Newspaper article The Evening Standard (London, England)

SURGE FOR BREXIT IN DRAMATIC POLL; Leave Camp Races into Six-Point Lead across the Country with a Week to goMore People Think They Will Be Better off in Five Years If Britain Quits EU

Newspaper article The Evening Standard (London, England)

SURGE FOR BREXIT IN DRAMATIC POLL; Leave Camp Races into Six-Point Lead across the Country with a Week to goMore People Think They Will Be Better off in Five Years If Britain Quits EU

Article excerpt

Byline: Joe Murphy Political Editor exclusive

THE campaign to quit the European Union has surged into a six-point lead with exactly a week to go, a sensational exclusive poll for the Evening Standard reveals today.

In a dramatic turnaround since last month, 53 per cent of Britons now want to leave and 47 per cent want to stay, excluding don't knows.

It is the first time since David Cameron pledged the referendum in January 2013 that Vote Leave has come out ahead in the respected monthly Ipsos MORI telephone survey.

Immigration has overtaken the economy as the most important issue affecting how the public will vote, a significant boost to Boris Johnson and the Leave campaign. The survey results come as Chancellor George Osborne claimed that Britons have "one week to save London" from being seriously damaged by a Brexit -- and Bank of England Governor Mark Carney hit back at four senior Tory Brexiters who made an extraordinary attack on the institution, accusing it of "peddling phoney forecasts".

The poll reveals massive distrust over claims by politicians on both sides but especially over the predictions of doom after a Brexit made by the Prime Minister and Mr Osborne -- dubbed Project Fear by critics. Among key findings: Only 17 per cent of people believe the Chancellor's flagship claim that UK households will lose PS4,300 and be permanently poorer after a Brexit, despite the analysis carrying Continued on Page 2 Continued from Page 1 ?????the full weight of the Treasury. Some 70 per cent think it is a falsehood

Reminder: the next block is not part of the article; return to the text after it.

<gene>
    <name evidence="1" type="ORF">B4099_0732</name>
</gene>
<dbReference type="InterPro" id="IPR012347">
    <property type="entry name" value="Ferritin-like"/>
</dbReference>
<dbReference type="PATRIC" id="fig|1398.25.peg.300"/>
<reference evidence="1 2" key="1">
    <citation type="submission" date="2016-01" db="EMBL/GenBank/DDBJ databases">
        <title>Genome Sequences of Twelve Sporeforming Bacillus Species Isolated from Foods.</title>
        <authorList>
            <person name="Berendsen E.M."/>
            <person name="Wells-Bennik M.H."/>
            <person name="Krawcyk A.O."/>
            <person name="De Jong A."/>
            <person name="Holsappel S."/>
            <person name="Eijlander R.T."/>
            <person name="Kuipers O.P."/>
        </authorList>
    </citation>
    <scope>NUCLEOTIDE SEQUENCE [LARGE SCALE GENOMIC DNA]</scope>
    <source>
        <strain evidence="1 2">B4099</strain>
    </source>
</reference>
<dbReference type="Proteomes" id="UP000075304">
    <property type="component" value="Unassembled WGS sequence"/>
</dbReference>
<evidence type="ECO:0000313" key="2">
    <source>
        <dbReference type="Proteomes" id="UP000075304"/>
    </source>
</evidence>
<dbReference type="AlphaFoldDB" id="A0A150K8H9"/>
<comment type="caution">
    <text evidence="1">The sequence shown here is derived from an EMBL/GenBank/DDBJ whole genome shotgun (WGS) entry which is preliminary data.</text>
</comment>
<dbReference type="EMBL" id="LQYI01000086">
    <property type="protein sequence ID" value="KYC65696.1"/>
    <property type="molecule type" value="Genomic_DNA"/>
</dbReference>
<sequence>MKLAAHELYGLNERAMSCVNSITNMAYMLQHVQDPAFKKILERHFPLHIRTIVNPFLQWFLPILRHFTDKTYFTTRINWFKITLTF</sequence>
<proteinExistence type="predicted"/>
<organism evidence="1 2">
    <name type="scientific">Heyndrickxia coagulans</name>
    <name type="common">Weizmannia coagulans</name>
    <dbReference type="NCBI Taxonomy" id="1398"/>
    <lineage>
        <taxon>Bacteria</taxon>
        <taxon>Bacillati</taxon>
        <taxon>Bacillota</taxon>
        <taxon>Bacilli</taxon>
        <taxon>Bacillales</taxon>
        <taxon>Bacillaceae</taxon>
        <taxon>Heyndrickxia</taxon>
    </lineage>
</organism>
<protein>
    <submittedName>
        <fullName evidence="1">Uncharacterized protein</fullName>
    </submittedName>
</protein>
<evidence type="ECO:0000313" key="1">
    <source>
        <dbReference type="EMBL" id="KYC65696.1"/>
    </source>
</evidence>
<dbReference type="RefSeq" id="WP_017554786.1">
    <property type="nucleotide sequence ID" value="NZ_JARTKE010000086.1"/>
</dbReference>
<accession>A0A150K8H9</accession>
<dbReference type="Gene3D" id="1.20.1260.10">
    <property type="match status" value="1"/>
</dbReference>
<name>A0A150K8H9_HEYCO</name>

Almost half believe Mr Johnson is telling the truth when he says that Britain sends PS350 million a week to the EU, even though the claim has been criticised as misleading by independent experts. It is believed by 47 per cent and disbelieved by 39 per cent.

More people feel they will be better off in five years outside the EU, despite Government warnings of lost jobs and lower incomes if Britain leaves.

Immigration is now the most critical issue, cited as very important to their vote by 33 per cent, up five points.

The economy has fallen to second place in the table of important issues, down five points to 28 per cent.

A fifth of people say they might change their mind, which means the outcome is impossible to predict.

Strikingly, in the battle of claim and counter-claim it is Mr Cameron who is coming off worst. Ipsos MORI tested public attitudes to some of the most bitterly contested claims by both sides, and discovered markedly greater scepticism about what Remain is saying. For example, Mr Cameron listed six "complete untruths" by Vote Leave last week, including a claim that the UK is liable for future eurozone bailouts. However, the poll found 48 per cent think the claim is true and just 40 per cent think it is false. …

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